California Right of Publicity Updates – 2016 Verdict and discussion of assignability of rights of publicity to a image protection agency – Timed Out, LLC.
Here is one case I recently reviewed involving a California right of publicity case. To learn more about our CA right of publicity practice area go here. We have successfully defeated an anti-SLAPP motion for a major powerhouse law firm, and we have settled a case involving a famous athlete against a worldwide sports manufacturer. We offer free initial consultations and can represent both Plaintiff’s and Defendants. If you received a notice of infringement from Timed Out, LLC call us to discuss. We offer a free initial consultation at (877) 276-5084.
Timed Out, LLC v. 13359 Corp.
The facts of this case are that models Eva Pepaj and Lina Posada, (non-parties to the case) are both very successful professional models who have a history of charging large rates to companies for the use of their image to promote the companies products and services. These models each assigned their right of publicity claims to Timed Out, LLC, who was the Plaintiff in this case. Timed Out is known as an “image protection” service for well known models.
Is it legal to assign publicity rights to an enforcement agency?
Probably it is. In another case, a California court allowed and recognized this right:
“In the instant case, the trial court granted Defendants’ motion on the ground that the right of publicity is “personal in nature and therefore non-assignable.” In reaching this conclusion, the trial court derived a rule from our Supreme Court’s opinion in Lugosi v. Universal Pictures, supra, 25 Cal.3d 813, 160 Cal.Rptr. 323, 603 P.2d 425 that cannot properly be attributed to the holding in that case. In Lugosi, the heirs of the actor Bela Lugosi sued Universal Pictures, the motion picture company that produced the film Dracula (Universal Pictures 1931), for common law misappropriation of Lugosi’s likeness.In contracting to star in the film’s title role, Lugosi assigned Universal the right to use his name and likeness to advertise the movie. After his death, Lugosi’s heirs sued Universal for the profits it made licensing “ ‘the use of the Count Dracula character to commercial firms’ ” for merchandising products other than the film. The trial court ruled in favor of the heirs, finding “Lugosi during his lifetime had a protectable property or proprietary right in his facial characteristics and the individual manner of his likeness and appearance as Count Dracula,” and this right did not terminate with Lugosi’s death but “descended to his heirs.”As framed by the trial court’s ruling, the issue on appeal in Lugosi was whether the right of publicity survives a celebrity’s death, as a descendible property interest, if never exercised or exploited by the celebrity during his or her lifetime. While answering this question in the negative, our Supreme Court recognized—contrary to the trial court’s ruling in the instant case—that the right of publicity can be assigned by the celebrity during his or her lifetime.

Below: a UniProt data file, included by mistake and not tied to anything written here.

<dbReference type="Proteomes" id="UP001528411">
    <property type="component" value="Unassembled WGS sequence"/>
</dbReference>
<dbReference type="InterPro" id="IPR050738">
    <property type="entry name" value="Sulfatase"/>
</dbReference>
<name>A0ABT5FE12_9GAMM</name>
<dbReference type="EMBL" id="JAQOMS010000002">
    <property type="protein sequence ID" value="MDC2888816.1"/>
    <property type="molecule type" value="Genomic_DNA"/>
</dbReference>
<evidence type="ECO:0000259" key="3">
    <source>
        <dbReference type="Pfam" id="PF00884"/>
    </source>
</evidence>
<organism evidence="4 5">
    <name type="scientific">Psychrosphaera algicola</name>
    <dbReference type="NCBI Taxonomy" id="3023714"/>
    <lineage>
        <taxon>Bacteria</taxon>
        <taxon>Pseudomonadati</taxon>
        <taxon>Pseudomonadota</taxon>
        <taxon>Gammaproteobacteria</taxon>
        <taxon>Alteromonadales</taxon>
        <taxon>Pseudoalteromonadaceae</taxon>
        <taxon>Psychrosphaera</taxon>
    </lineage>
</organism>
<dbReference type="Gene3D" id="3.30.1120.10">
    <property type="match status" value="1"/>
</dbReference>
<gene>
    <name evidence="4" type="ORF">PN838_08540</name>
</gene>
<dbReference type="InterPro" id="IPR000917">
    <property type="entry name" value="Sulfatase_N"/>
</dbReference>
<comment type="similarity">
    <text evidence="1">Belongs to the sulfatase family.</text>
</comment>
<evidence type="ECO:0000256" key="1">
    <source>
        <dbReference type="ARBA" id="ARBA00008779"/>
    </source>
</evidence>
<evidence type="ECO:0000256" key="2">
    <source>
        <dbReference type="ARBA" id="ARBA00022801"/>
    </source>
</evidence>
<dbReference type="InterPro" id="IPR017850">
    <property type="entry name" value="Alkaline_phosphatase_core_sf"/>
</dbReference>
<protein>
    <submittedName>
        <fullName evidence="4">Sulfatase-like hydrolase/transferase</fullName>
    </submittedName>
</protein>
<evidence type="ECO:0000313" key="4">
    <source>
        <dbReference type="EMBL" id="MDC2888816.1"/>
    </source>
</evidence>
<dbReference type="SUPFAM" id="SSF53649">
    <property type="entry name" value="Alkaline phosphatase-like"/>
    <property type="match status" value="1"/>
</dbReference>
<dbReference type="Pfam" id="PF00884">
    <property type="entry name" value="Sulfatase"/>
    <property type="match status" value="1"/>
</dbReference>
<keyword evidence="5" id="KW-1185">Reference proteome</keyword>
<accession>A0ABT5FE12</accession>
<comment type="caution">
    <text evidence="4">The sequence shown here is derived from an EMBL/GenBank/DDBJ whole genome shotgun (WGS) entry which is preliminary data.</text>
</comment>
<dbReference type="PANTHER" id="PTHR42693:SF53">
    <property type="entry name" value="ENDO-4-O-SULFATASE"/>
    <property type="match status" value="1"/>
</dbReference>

Anyway, that issue being addressed, let’s get back to the facts of the case.
California civil code section 3344
“A defendant is liable for damages under Civil Code section 3344 if the plaintiff can prove the following elements:
(1) knowing use,
(2) of the plaintiffs name, voice, signature, photograph or likeness,
(3) (a) on or in products, merchandise or goods,
or (b) for purposes of advertising or selling or soliciting purchases of products, merchandise, goods or services,
(4) without the prior consent of the person whose identity is used.
(1) Actual Damages,
(2) Defendant’s net profits attributable to the use of the images;
(3) Punitive damages (potential only if Plaintiff can show malice, fraud, oppression);
(3) Reasonable attorney’s fees.
Net Profits of Defendant
Other Timed Out, LLC cases in the news
Contact a California Right of Publicity Attorney
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